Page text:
Another terrifying Story Out of Castle Rock, Maine

4/5
mile 81

Mile 81

by Mile 81

“She had grown up knowing you cared for the one who had fallen and couldn’t get up. She had also grown up knowing you ate no shit—not about your hosses, your size, your line of work, or your sexual preferences. Once you started eating shit, it had a way of becoming your regular diet.”― 

Stephen KingMile 81

About

At Mile 81 on the Maine Turnpike is a boarded up rest stop on a highway in Maine. It’s a place where high school kids drink and get into the kind of trouble high school kids have always gotten into. It’s the place where Pete Simmons goes when his older brother, who’s supposed to be looking out for him, heads off to the gravel pit to play “paratroopers over the side.” Pete, armed only with the magnifying glass he got for his tenth birthday, finds a discarded bottle of vodka in the boarded up burger shack and drinks enough to pass out.

Not much later, a mud-covered station wagon (which is strange because there hadn’t been any rain in New England for over a week) veers into the Mile 81 rest area, ignoring the sign that says “closed, no services.” The driver’s door opens but nobody gets out.

Doug Clayton, an insurance man from Bangor, is driving his Prius to a conference in Portland. On the backseat are his briefcase and suitcase and in the passenger bucket is a King James Bible, what Doug calls “the ultimate insurance manual,” but it isn’t going to save Doug when he decides to be the Good Samaritan and help the guy in the broken down wagon. He pulls up behind it, puts on his four-ways, and then notices that the wagon has no plates.

Ten minutes later, Julianne Vernon, pulling a horse trailer, spots the Prius and the wagon, and pulls over. Julianne finds Doug Clayton’s cracked cell phone near the wagon door—and gets too close herself. By the time Pete Simmons wakes up from his vodka nap, there are a half a dozen cars at the Mile 81 rest stop. Two kids—Rachel and Blake Lussier—and one horse named Deedee are the only living left. Unless you maybe count the wagon…
 

My Thoughts

Curiosity kills the cat. In this case, curiosity kills human beings. 

Mile 81, one of Stephen King’s short stories, is brutal. They are all brutal because he is King. Brutality and horror are his bread and butter, but dammit, this one was vicious. Setting the scene, we have an unassuming rest stop, one that could be on any major highway through the United States. It is a place where people in motor homes stop to stretch their legs, or young teenagers go to get into trouble, drink beer, and have sex. It is a place that has an eerie and almost sinister quality to it just from the number of souls that pass through it every day.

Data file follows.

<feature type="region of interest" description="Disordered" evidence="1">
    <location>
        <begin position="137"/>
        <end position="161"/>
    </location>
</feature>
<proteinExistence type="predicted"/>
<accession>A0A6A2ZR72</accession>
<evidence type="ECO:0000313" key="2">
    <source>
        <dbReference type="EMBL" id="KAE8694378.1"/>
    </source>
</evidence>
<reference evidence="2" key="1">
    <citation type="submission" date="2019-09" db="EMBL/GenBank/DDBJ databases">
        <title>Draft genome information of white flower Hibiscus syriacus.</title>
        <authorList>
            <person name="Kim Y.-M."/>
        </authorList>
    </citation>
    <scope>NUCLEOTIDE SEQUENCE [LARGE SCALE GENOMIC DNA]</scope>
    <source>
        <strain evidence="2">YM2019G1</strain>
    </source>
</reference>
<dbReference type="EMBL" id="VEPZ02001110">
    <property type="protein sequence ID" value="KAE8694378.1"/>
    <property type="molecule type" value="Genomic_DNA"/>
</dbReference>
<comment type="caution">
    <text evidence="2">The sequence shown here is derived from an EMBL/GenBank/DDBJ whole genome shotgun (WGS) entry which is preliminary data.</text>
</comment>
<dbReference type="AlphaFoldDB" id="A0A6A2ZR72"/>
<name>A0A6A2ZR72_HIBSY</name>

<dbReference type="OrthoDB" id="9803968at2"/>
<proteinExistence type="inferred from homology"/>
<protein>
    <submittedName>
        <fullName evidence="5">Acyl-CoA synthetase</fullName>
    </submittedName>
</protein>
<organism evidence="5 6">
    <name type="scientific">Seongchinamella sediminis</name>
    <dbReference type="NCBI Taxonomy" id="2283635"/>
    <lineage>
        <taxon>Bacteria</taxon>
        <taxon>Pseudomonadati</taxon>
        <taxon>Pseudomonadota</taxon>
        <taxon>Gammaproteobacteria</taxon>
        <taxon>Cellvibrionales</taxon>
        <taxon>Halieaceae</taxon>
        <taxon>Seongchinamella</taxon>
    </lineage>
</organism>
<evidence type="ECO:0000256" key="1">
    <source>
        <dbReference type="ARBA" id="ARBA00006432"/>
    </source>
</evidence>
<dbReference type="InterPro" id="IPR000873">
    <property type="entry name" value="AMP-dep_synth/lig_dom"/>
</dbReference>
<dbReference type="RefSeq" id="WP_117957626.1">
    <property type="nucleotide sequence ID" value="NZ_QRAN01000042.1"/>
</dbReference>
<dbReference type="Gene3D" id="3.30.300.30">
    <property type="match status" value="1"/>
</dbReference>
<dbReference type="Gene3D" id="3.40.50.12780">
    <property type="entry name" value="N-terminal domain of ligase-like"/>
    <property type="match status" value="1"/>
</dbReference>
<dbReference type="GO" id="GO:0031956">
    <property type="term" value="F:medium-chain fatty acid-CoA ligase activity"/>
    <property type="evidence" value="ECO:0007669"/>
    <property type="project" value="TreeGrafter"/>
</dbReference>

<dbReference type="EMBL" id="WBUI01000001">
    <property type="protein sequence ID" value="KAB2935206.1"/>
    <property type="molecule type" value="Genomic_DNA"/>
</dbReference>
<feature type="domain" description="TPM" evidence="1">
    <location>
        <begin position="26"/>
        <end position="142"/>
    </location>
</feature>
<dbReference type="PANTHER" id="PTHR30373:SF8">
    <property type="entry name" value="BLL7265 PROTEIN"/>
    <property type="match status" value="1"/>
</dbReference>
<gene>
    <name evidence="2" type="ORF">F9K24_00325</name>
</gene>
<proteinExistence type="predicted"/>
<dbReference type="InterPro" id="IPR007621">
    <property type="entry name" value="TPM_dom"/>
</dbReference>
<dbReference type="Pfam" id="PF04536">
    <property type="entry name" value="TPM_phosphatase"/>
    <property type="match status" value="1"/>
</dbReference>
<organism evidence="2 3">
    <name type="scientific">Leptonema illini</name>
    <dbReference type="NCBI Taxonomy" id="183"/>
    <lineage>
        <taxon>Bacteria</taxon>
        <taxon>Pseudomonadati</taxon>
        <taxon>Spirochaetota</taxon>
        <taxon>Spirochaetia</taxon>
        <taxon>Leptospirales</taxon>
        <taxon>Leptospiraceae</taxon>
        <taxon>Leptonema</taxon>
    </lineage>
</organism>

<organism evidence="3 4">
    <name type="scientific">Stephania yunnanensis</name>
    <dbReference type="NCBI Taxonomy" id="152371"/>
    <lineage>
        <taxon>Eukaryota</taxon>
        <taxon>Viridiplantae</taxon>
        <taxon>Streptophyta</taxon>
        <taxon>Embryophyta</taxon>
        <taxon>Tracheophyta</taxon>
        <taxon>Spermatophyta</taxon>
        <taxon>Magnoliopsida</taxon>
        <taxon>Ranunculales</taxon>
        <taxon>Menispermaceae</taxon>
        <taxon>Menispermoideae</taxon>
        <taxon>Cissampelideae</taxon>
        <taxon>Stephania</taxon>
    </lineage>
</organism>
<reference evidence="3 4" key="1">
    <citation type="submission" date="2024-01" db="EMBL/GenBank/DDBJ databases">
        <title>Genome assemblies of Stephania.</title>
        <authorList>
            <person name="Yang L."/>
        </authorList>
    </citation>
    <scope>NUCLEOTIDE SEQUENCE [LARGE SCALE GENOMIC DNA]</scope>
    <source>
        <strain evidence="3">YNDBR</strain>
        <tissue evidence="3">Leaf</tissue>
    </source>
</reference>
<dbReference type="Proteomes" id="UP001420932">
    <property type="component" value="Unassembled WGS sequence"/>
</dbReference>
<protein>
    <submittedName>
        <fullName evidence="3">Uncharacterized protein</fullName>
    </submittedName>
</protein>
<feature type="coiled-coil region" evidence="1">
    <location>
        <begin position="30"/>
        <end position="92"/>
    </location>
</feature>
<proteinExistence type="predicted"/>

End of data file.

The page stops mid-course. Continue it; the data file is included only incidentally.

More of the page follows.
Pete Simmons, a typical younger brother, is out alone mucking around. His older brother wanted nothing to do with him today and sent Pete off to play and entertain himself. Pete, as younger brothers do, found himself at the old mile 81 rest stop. Walking around, he finds nude magazines, filth, and broken bottles. He also finds a bottle of vodka, Being the young and stupid kid he is. We have all been there; he drinks until he passes out. 

While he is passed out, a mud-covered station wagon pulls into the parking lot. It ignores the posted signs of “Closed, no service,” and rests there. It squats in the parking lot like a mud-covered toad. What the characters of the story don’t know is that this squatting toad of a car is so much more than it looks. Much like an angler fish, the mud-covered station wagon juts both of its doors open and awaits its prey: the curious onlooker or the kind bystander. 

The story progresses with a helpful person after a helpful person meeting an unlikely demise. 

This is a short story, so there is not very much character development. What we do have is a crazy and unlikely story about a scary situation. I loved it. Mile 81 is a story that taps into a purely horror-filled moment written as only King can write it.

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Beth Tabler

Elizabeth Tabler runs Beforewegoblog and is constantly immersed in fantasy stories. She was at one time an architect but divides her time now between her family in Portland, Oregon, and as many book worlds as she can get her hands on. She is also a huge fan of Self Published fantasy and is on Team Qwillery as a judge for SPFBO5. You will find her with a coffee in one hand and her iPad in the other. Find her on: Goodreads / Instagram / Pinterest  / Twitter

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